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Re: wont take pictures
The FEE error means that the lens aperture ring is not set to the smallest opening (highest number). The camera body needs it set this way so it has full control of the light reaching the film (or sensor). The lens has a lock mechanism to keep the aperture ring at the smallest opening so you don't accidentally move it when using or changing the lens. On older Nikon lenses, it's a little round button with a white arrow which you push down and rotate to match the arrow with an orange mark. On newer Nikon lenses it is a little slider with a white dot which you can move with your fingernail to match the white with the orange mark.
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FEE error message displayed on SLR camera LCD
If the cameras LCD screen displays "FEE" in the area where the aperture is normally displayed, please ensure that the lens is attached to the camera correctly. This error message will appear if the lens is not attached correctly to the camera or if you are not using a CPU lens such as the Nikon AF or Nikkor P lenses. Alternatively, if the lens has an aperture ring, it may not be set to f22 (or the highest aperture number on the aperture ring - normally marked in orange). Select the aperture number marked in orange on the lens and lock it using the aperture locking switch to prevent this occurring again.
The FEE error message
Set to F22, or the highest aperture number - normally marked in orange. Note the locking switch. If the above did not resolve the problem and you still experence the the error display FEE, please contact your local Nikon office. Before doing so please also check the following.
That the EE servo coupling highlighted above on the lenses has not been broken.
That the F-min switch highlighted above on the camera body has not been broken. If either of the two items above are broken please contact your local Nikon service center.
Turn the aperture ring on the lens to its smallest setting (largest F/number). If the ring also has a lock, lock it in place. You control the aperture from the camera body, just as you would on a lens without an aperture ring.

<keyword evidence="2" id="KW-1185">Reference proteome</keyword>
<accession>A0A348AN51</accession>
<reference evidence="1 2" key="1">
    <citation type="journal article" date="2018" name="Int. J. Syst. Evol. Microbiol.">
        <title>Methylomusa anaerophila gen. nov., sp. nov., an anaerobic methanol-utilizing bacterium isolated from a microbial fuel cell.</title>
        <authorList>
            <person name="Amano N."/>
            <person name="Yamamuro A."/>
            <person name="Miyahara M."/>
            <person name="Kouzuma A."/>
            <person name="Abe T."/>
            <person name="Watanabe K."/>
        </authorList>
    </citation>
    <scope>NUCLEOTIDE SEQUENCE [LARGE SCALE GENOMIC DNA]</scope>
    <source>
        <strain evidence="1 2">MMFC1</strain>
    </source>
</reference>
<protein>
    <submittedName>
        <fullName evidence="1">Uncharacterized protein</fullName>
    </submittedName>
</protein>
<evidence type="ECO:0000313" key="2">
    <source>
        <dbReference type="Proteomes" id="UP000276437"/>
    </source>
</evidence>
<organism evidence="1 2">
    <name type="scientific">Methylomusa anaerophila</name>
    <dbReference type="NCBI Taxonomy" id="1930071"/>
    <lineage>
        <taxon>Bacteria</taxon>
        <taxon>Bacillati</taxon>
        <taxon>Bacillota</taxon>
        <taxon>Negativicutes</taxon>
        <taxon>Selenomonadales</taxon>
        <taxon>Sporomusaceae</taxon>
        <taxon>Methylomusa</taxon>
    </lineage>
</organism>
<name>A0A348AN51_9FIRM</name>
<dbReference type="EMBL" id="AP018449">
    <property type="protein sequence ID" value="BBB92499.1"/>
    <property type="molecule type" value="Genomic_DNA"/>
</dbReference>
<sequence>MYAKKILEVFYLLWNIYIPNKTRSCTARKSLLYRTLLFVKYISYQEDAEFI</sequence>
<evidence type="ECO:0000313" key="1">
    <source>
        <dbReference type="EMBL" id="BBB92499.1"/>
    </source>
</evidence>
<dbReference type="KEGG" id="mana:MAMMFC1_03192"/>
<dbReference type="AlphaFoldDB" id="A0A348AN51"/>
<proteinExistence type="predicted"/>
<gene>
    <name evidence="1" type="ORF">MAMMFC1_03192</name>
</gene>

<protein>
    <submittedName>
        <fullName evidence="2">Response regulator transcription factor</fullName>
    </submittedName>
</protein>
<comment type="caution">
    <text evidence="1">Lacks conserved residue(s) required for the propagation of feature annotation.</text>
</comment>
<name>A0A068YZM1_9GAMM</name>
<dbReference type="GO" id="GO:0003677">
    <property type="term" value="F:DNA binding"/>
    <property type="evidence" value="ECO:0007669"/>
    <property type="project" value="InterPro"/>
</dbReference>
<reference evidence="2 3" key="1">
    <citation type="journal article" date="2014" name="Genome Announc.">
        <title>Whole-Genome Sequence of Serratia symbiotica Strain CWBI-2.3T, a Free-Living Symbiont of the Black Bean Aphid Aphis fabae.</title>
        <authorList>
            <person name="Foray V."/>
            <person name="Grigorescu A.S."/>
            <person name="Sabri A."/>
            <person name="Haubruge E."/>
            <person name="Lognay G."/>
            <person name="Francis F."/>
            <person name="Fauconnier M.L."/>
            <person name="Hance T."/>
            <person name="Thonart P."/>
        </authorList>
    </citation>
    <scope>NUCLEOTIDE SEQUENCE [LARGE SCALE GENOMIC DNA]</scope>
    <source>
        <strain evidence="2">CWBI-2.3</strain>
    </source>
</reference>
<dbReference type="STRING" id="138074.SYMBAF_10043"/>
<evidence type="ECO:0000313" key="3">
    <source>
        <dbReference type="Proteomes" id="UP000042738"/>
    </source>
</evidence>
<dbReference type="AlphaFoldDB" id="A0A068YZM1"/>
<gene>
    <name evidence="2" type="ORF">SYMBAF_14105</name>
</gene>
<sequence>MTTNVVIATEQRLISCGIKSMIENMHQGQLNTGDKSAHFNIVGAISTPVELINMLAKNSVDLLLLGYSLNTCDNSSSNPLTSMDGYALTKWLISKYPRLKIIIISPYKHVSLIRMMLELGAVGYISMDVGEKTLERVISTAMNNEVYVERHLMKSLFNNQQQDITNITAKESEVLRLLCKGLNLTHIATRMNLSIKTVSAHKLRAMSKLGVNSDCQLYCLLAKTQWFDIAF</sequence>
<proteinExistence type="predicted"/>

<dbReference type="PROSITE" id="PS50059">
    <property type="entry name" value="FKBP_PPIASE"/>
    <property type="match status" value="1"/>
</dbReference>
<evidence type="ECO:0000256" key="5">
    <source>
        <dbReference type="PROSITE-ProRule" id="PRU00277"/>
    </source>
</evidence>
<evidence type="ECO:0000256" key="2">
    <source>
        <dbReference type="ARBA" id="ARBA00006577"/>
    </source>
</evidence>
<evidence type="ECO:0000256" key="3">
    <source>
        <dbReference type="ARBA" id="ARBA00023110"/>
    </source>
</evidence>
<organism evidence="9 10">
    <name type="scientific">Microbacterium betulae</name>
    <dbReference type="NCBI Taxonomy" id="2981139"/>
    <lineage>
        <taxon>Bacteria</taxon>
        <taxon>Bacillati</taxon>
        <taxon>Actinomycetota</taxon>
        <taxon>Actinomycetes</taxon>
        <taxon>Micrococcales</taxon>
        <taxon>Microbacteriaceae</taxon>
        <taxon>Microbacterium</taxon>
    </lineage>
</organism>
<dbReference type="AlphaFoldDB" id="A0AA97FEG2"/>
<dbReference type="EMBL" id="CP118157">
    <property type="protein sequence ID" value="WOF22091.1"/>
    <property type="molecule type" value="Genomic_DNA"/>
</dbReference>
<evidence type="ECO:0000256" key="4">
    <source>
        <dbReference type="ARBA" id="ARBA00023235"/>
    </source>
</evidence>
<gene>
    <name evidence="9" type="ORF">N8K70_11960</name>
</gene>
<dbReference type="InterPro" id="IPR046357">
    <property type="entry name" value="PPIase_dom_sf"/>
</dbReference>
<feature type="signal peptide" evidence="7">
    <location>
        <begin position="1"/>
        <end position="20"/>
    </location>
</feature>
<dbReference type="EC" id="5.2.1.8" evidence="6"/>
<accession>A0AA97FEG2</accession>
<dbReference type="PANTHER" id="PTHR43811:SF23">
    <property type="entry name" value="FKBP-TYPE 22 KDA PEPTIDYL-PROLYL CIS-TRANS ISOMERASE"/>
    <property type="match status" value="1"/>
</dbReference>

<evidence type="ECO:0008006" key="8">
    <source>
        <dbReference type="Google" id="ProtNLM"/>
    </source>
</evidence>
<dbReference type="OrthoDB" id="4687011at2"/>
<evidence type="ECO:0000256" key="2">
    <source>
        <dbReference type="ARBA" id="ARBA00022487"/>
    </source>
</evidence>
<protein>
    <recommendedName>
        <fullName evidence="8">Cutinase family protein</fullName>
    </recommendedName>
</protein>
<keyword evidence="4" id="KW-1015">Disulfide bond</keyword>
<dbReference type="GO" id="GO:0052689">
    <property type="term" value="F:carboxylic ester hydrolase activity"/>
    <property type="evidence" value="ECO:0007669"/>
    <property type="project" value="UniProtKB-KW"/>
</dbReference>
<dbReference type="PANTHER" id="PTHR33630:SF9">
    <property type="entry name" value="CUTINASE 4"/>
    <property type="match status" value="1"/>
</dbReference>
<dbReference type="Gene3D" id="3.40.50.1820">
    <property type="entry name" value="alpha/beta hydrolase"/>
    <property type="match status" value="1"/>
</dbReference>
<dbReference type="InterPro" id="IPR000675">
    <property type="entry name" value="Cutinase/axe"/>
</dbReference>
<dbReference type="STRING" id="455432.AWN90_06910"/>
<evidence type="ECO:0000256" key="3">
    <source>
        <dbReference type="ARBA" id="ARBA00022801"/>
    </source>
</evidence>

Turn the aperture ring on the lens to its smallest aperture (largest f/number). Lock it in place if there is a lock. You control the aperture from the camera as you would with a lens without an aperture ring.
The FEE means that the camera is not communicating with the lens. This can happen for several reasons.
1) The lens doesn't have the electronics to communicate with the camera. You can use such lenses, but you'll have to shoot in Manual mode and the camera's meter will not function.
2) The electrical contacts are not making good contact. Remove the lens and clean the contacts on the back of the camera and in the mount on the body. You can also try gently jiggling the lens after you remount it.
3) Either the lens or the camera (or both) need servicing.
This might be a long shot, but on the lens section of the guide shown below, it notes ,,,,
Non-G lenses will have an aperture ring on the base of the lens where it's attached to the camera. Set this this ring to the smallest aperture (largest number), usually in orange and 16, 22 or 32. There usually is a lock to keep this ring set there, since if it comes off that setting you'll get an error message (fEE) from most cameras.
That usually means that the lens you have mounted on the camera is not set to its smallest aperture (ie 22). It needs to be set that way so that the camera can control the full spectrum of aperture positions when shooting in one of the auto program modes.
There are several possible reasons, it could be the body or the lens. Check the shutter blades without film. Are they smooth and in place, (flat)? It could also be related to the film, a mis-load of the roll. The lens could have some failure, possibly try another.
Yes, on this camera you leave the aperture ring at f22 and use the camera's controls to set your f-stop. It won't work is you change the ring on the lens. You gain the control of the aperture in the 'M' and 'A' modes. The 'P' setting is for the camera to pick both speed and aperture for you. 'S' is shutter priority, etc